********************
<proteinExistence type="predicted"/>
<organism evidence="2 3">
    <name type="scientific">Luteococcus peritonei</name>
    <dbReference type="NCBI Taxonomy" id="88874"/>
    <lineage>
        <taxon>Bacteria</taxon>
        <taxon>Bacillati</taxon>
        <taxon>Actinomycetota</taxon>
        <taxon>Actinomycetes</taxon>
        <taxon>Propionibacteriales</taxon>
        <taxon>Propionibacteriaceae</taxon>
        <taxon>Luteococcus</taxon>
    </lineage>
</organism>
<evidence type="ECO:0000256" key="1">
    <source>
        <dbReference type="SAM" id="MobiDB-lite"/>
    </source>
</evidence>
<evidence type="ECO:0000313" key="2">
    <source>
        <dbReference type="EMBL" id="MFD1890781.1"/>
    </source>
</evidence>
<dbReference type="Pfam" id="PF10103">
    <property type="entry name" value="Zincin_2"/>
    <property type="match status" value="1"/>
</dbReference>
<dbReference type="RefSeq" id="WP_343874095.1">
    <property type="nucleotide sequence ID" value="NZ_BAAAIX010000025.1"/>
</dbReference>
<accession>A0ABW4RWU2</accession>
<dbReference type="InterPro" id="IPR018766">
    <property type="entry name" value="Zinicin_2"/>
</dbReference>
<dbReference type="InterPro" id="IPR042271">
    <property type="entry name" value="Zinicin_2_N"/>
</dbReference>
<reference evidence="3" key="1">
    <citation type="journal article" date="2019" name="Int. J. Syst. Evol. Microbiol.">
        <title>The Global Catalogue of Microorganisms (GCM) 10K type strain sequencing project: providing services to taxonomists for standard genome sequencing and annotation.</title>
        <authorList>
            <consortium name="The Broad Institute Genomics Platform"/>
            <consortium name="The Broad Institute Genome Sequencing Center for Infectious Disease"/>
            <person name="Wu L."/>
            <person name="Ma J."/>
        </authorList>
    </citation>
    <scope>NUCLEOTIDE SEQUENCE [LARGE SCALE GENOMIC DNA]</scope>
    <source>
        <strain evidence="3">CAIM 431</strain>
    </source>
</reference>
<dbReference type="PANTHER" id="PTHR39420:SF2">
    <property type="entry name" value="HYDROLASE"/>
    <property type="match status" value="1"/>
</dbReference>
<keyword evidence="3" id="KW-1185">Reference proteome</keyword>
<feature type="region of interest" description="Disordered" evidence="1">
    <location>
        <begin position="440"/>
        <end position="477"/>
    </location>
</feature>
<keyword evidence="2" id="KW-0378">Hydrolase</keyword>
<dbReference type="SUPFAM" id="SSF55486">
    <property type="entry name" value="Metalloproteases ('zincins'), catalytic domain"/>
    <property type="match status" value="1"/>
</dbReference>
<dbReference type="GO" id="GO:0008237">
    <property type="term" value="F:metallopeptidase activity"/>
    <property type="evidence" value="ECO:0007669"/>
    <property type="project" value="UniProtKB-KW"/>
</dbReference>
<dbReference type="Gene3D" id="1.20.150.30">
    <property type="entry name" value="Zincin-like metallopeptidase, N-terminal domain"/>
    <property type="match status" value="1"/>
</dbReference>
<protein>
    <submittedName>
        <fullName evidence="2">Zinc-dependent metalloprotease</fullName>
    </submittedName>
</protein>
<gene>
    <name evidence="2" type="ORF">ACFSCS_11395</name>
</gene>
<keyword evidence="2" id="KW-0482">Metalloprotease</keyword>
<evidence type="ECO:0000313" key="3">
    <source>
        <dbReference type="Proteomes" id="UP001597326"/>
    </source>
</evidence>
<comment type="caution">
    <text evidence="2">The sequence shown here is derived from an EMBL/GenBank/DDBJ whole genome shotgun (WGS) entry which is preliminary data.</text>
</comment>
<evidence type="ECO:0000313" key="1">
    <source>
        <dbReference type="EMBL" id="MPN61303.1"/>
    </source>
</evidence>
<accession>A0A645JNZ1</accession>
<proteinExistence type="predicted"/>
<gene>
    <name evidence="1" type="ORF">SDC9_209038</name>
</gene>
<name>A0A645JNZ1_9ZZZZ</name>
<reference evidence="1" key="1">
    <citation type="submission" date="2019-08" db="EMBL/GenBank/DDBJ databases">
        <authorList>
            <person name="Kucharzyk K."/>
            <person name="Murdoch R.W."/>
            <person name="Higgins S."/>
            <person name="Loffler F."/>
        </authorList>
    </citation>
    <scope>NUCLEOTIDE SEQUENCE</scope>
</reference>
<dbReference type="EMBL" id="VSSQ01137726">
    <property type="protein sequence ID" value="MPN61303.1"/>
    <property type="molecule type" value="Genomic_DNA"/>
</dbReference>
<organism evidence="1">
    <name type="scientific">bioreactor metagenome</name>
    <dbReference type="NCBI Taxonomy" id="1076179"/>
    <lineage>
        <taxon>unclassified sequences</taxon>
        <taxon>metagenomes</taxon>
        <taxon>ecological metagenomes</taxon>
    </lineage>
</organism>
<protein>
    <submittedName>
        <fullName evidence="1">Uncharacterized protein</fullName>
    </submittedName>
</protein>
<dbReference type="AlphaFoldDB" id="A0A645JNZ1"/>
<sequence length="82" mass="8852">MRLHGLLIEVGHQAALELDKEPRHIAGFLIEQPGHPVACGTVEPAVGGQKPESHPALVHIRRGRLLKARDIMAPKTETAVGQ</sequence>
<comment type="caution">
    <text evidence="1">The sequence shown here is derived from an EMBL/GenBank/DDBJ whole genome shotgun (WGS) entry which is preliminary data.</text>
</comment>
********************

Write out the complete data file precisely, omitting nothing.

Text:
<proteinExistence type="predicted"/>
<organism evidence="2 3">
    <name type="scientific">Luteococcus peritonei</name>
    <dbReference type="NCBI Taxonomy" id="88874"/>
    <lineage>
        <taxon>Bacteria</taxon>
        <taxon>Bacillati</taxon>
        <taxon>Actinomycetota</taxon>
        <taxon>Actinomycetes</taxon>
        <taxon>Propionibacteriales</taxon>
        <taxon>Propionibacteriaceae</taxon>
        <taxon>Luteococcus</taxon>
    </lineage>
</organism>
<evidence type="ECO:0000256" key="1">
    <source>
        <dbReference type="SAM" id="MobiDB-lite"/>
    </source>
</evidence>
<evidence type="ECO:0000313" key="2">
    <source>
        <dbReference type="EMBL" id="MFD1890781.1"/>
    </source>
</evidence>
<dbReference type="Pfam" id="PF10103">
    <property type="entry name" value="Zincin_2"/>
    <property type="match status" value="1"/>
</dbReference>
<dbReference type="RefSeq" id="WP_343874095.1">
    <property type="nucleotide sequence ID" value="NZ_BAAAIX010000025.1"/>
</dbReference>
<accession>A0ABW4RWU2</accession>
<dbReference type="InterPro" id="IPR018766">
    <property type="entry name" value="Zinicin_2"/>
</dbReference>
<dbReference type="InterPro" id="IPR042271">
    <property type="entry name" value="Zinicin_2_N"/>
</dbReference>
<reference evidence="3" key="1">
    <citation type="journal article" date="2019" name="Int. J. Syst. Evol. Microbiol.">
        <title>The Global Catalogue of Microorganisms (GCM) 10K type strain sequencing project: providing services to taxonomists for standard genome sequencing and annotation.</title>
        <authorList>
            <consortium name="The Broad Institute Genomics Platform"/>
            <consortium name="The Broad Institute Genome Sequencing Center for Infectious Disease"/>
            <person name="Wu L."/>
            <person name="Ma J."/>
        </authorList>
    </citation>
    <scope>NUCLEOTIDE SEQUENCE [LARGE SCALE GENOMIC DNA]</scope>
    <source>
        <strain evidence="3">CAIM 431</strain>
    </source>
</reference>
<dbReference type="PANTHER" id="PTHR39420:SF2">
    <property type="entry name" value="HYDROLASE"/>
    <property type="match status" value="1"/>
</dbReference>
<keyword evidence="3" id="KW-1185">Reference proteome</keyword>
<feature type="region of interest" description="Disordered" evidence="1">
    <location>
        <begin position="440"/>
        <end position="477"/>
    </location>
</feature>
<keyword evidence="2" id="KW-0378">Hydrolase</keyword>
<dbReference type="SUPFAM" id="SSF55486">
    <property type="entry name" value="Metalloproteases ('zincins'), catalytic domain"/>
    <property type="match status" value="1"/>
</dbReference>
<dbReference type="GO" id="GO:0008237">
    <property type="term" value="F:metallopeptidase activity"/>
    <property type="evidence" value="ECO:0007669"/>
    <property type="project" value="UniProtKB-KW"/>
</dbReference>
<dbReference type="Gene3D" id="1.20.150.30">
    <property type="entry name" value="Zincin-like metallopeptidase, N-terminal domain"/>
    <property type="match status" value="1"/>
</dbReference>
<protein>
    <submittedName>
        <fullName evidence="2">Zinc-dependent metalloprotease</fullName>
    </submittedName>
</protein>
<gene>
    <name evidence="2" type="ORF">ACFSCS_11395</name>
</gene>
<keyword evidence="2" id="KW-0482">Metalloprotease</keyword>
<evidence type="ECO:0000313" key="3">
    <source>
        <dbReference type="Proteomes" id="UP001597326"/>
    </source>
</evidence>
<comment type="caution">
    <text evidence="2">The sequence shown here is derived from an EMBL/GenBank/DDBJ whole genome shotgun (WGS) entry which is preliminary data.</text>
</comment>
<evidence type="ECO:0000313" key="1">
    <source>
        <dbReference type="EMBL" id="MPN61303.1"/>
    </source>
</evidence>
<accession>A0A645JNZ1</accession>
<proteinExistence type="predicted"/>
<gene>
    <name evidence="1" type="ORF">SDC9_209038</name>
</gene>
<name>A0A645JNZ1_9ZZZZ</name>
<reference evidence="1" key="1">
    <citation type="submission" date="2019-08" db="EMBL/GenBank/DDBJ databases">
        <authorList>
            <person name="Kucharzyk K."/>
            <person name="Murdoch R.W."/>
            <person name="Higgins S."/>
            <person name="Loffler F."/>
        </authorList>
    </citation>
    <scope>NUCLEOTIDE SEQUENCE</scope>
</reference>
<dbReference type="EMBL" id="VSSQ01137726">
    <property type="protein sequence ID" value="MPN61303.1"/>
    <property type="molecule type" value="Genomic_DNA"/>
</dbReference>
<organism evidence="1">
    <name type="scientific">bioreactor metagenome</name>
    <dbReference type="NCBI Taxonomy" id="1076179"/>
    <lineage>
        <taxon>unclassified sequences</taxon>
        <taxon>metagenomes</taxon>
        <taxon>ecological metagenomes</taxon>
    </lineage>
</organism>
<protein>
    <submittedName>
        <fullName evidence="1">Uncharacterized protein</fullName>
    </submittedName>
</protein>
<dbReference type="AlphaFoldDB" id="A0A645JNZ1"/>
<sequence length="82" mass="8852">MRLHGLLIEVGHQAALELDKEPRHIAGFLIEQPGHPVACGTVEPAVGGQKPESHPALVHIRRGRLLKARDIMAPKTETAVGQ</sequence>
<comment type="caution">
    <text evidence="1">The sequence shown here is derived from an EMBL/GenBank/DDBJ whole genome shotgun (WGS) entry which is preliminary data.</text>
</comment>